• Unordered Merchandise: If you receive merchandise you didn’t order, you can consider it a gift, according to federal law. Although it’s not obligatory, you can send a letter to the seller informing them of your intentions to keep the merchandise, in order to discourage them from sending you bills or to notify them of the error. You cannot be forced to return or pay for the item.
    • Mail and Telephone Order Sales: If you shop by phone or mail, your order must be shipped within the timeframe stated by the seller. If no timeframe is given, your order should be shipped within 30 days. If the company does not ship in the promised timeframe, they must give you an “option notice,” which offers you the choice of agreeing to the delay or canceling your order and receiving a refund.
    • Pricing Accuracy: When purchasing an item, always make sure it rings up at the correct price. If it does not, tell the cashier immediately and ask them to make the correct adjustment.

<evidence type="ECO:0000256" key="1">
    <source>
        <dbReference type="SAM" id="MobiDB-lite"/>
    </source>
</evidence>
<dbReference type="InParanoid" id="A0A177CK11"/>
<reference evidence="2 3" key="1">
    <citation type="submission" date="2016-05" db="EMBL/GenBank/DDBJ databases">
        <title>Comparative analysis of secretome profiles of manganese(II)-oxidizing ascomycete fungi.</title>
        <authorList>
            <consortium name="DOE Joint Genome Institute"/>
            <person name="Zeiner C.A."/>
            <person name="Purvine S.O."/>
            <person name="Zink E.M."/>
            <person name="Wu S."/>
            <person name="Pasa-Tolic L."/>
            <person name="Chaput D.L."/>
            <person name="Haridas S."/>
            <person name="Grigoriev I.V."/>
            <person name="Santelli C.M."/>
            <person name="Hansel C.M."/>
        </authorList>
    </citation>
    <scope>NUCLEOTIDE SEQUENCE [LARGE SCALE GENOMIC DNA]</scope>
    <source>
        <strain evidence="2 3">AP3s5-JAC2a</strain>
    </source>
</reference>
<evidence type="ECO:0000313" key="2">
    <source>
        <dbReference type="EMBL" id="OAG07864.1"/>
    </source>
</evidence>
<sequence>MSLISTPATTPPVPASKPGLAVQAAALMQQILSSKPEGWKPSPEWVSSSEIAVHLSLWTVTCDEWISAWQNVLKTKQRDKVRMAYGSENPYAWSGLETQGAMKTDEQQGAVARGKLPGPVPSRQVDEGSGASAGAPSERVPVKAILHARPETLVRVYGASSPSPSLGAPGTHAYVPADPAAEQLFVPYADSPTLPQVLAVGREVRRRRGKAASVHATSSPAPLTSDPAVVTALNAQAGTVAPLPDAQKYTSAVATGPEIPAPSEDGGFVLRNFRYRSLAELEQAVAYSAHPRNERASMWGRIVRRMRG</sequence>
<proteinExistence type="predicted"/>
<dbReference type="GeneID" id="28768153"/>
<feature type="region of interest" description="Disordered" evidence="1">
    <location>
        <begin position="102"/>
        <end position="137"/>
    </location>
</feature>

• Warranties: Always be aware of what’s covered under product warranties, and expect companies to uphold such repairs or replacements during the warranty period.

    The Emotional Considerations

    If you've purchased an item you're unhappy with, it's important to get your emotions in the right place before you attempt to solve the problem. Otherwise, you may allow the store to take advantage of you, or your aggressive attitude may make customer service reps unwilling to work with you.

    “Most of us go into situations that require customer service with dread based on both our past experience and the experiences of others. It doesn't need to be that way,” says Hale Dwoskin, CEO and director of training of Sedona Training Associates. “If you have the tendency to be too aggressive or pushy when you're trying to get customer service you may have already noticed that the customer service representatives have a tendency to push back. And if you have a tendency to be a little too meek or mild-mannered, or just too nice, you can easily get neglected.”